Schedule your workouts like you schedule meetings with your boss, doctor, or your child’s teacher. Make yourself and your fitness goals a priority the same way you make all the other important things in your life. This one is the most difficult for many because it’s easier for us to “selflessly” show up for others, but when we need to do the same for ourselves, we can sometimes feel selfish. However, remember this you are just as important as everyone else you show up and make time for in your life. Schedule your exercise time and make it a non-negotiable in your weekly routine.
5. Start Slow
So often when people begin working out again, they want to start off working out 5 days a week for an hour each day. Though I love this ambition, it’s not often sustainable when you haven’t been working out regularly. I suggest starting with 30 minutes 3 days a week. Not only is this feasible, but once you successfully do it for 4 to 6 weeks it’s going to give you the confidence to slowly add another workout day to your week or even another 15 minutes to the workouts you’re already doing. Remember fitness is a lifelong journey and because of this, you must look at it as a marathon and not a sprint. If you stay consistent you will reach your goals.
Best Workouts for People Getting Started Again
The best workouts when restarting a fitness journey are anything low impact (i.e. walking, swimming, Pilates, yoga, etc.). Low-impact workouts are easier on the joints while still elevating the heart rate. They allow you to build strength and endurance while creating a safe space that reduces the chance of injury, and lastly, you can always build upon the exercises as you improve your technique. You can also start weight training as well upon re-entry into a workout regimen, but I would only suggest doing so if you have a personal trainer or fitness instructor there to help guide you, so you don’t hurt yourself due to poor form or over-lifting.
How to Avoid Injury When Working Out Again
If you haven’t worked out in a while, it’s understandable to be a little rusty on your form and best practices — but that can also lead to injury. In order to avoid this, a few reminders from the pros:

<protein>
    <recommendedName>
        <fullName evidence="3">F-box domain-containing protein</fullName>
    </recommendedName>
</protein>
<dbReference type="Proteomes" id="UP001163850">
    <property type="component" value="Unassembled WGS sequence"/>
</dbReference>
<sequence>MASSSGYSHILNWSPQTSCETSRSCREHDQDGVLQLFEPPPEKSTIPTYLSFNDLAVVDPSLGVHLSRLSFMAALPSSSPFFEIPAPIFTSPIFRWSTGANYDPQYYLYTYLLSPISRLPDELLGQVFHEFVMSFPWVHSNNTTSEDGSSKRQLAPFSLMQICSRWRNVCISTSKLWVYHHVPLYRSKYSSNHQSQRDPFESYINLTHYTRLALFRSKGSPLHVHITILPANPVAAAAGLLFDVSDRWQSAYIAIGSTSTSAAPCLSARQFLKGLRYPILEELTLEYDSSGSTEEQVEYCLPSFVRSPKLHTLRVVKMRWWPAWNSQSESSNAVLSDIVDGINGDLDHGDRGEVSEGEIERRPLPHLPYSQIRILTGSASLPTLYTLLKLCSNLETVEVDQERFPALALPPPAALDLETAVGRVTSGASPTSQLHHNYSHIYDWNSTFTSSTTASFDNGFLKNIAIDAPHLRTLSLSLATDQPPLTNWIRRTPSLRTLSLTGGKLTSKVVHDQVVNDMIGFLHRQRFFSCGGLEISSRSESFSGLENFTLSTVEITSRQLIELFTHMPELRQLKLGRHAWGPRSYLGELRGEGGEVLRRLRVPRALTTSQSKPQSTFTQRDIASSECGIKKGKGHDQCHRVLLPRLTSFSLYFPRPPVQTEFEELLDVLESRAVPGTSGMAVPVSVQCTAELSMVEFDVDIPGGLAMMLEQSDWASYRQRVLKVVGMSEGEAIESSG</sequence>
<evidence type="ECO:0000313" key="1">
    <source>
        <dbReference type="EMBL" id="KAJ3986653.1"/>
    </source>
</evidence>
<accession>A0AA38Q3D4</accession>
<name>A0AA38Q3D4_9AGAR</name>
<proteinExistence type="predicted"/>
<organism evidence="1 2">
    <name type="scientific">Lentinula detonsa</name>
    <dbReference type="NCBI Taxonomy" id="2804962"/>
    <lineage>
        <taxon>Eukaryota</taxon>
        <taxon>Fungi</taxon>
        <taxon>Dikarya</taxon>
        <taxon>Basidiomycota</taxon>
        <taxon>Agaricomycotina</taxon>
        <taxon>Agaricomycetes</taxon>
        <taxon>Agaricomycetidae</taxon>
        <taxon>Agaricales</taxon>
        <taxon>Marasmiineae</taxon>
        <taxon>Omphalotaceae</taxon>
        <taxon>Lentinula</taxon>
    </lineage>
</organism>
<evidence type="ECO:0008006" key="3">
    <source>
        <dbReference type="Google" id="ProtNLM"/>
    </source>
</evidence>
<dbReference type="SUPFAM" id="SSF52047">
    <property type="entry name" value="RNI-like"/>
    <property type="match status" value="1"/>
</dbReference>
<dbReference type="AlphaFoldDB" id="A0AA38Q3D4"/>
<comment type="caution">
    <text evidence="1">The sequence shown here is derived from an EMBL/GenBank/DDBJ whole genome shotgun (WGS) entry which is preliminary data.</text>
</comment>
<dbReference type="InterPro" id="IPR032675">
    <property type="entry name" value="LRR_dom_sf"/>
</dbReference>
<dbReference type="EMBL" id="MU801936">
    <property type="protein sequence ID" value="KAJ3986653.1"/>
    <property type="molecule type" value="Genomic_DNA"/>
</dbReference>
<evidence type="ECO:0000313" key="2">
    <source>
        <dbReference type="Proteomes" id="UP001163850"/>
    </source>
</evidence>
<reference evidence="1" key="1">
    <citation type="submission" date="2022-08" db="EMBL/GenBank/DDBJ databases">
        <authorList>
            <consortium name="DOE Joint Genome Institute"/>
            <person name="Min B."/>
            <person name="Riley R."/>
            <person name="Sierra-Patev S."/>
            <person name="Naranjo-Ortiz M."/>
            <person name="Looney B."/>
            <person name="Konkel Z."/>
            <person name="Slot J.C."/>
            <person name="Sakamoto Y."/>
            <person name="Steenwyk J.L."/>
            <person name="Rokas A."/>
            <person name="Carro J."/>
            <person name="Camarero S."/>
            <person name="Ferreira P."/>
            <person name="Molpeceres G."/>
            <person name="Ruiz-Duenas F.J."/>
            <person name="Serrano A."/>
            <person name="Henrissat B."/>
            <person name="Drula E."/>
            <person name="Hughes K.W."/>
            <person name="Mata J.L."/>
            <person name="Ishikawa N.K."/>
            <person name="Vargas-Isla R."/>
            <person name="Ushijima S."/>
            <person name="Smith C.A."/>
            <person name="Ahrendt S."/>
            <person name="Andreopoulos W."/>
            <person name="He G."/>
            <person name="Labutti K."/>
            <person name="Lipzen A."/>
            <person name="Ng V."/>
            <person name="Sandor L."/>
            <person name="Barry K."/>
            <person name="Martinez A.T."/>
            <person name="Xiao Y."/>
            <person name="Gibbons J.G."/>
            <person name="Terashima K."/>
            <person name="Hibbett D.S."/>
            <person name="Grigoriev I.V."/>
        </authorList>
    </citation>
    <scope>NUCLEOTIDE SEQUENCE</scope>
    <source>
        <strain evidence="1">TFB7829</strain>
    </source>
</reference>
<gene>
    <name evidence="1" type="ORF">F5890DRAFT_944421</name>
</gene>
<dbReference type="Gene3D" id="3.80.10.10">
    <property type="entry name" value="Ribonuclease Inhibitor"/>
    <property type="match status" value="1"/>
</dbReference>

- Properly warm up: You may be eager and excited to jump right into a workout, but trust me, the warm up is crucial. Doing a few warm-up exercises will ensure that your muscles are activated and prepared for the work ahead.
- Stay hydrated: Your body loses fluids when you’re sweating during a workout. Drinking water will help replace those fluids, maintain performance, and prevent dehydration.
- Get enough rest the night before: Joi says sleep is vital to a good workout and avoiding injury. Aim for 7-8 hours of sleep the night before, she says.
- Listen to your body: When you feel any sharp or shooting pains stop whatever exercise you’re doing immediately. Though you will be sore when you first start working out again, there’s a difference between soreness and pain. You don’t want to cause a long-term injury because you tried to push past the pain.
- Fuel your body: I’ve often found that people don’t adjust their nutrients for their workouts and end up getting sick because they don’t have enough fuel for their bodies to function properly. Make sure to properly fuel your body with the appropriate nutrition for the level of activity you’re doing. Not sure what to eat? Check out these trainer-recommended ideas for fuel.
- Consult with your doctor: Before starting any new workout regimen consult with your doctor if you’re at high risk for any predetermined medical condition, and if you start to experience any issues once you begin working out, please seek medical care immediately.
Always remember working out should be fun, not a punishment for something you ate or pain you’re inflicting on yourself so you can “be better.” You are already enough just as you are, and working out is just one way you can enhance your lived experience and do more in this world. Remember: “Your starting point can be whatever you’re capable of, avoid comparing yourself to others, and focus on your own health and life. Do it for yourself, not other people,” Joi says.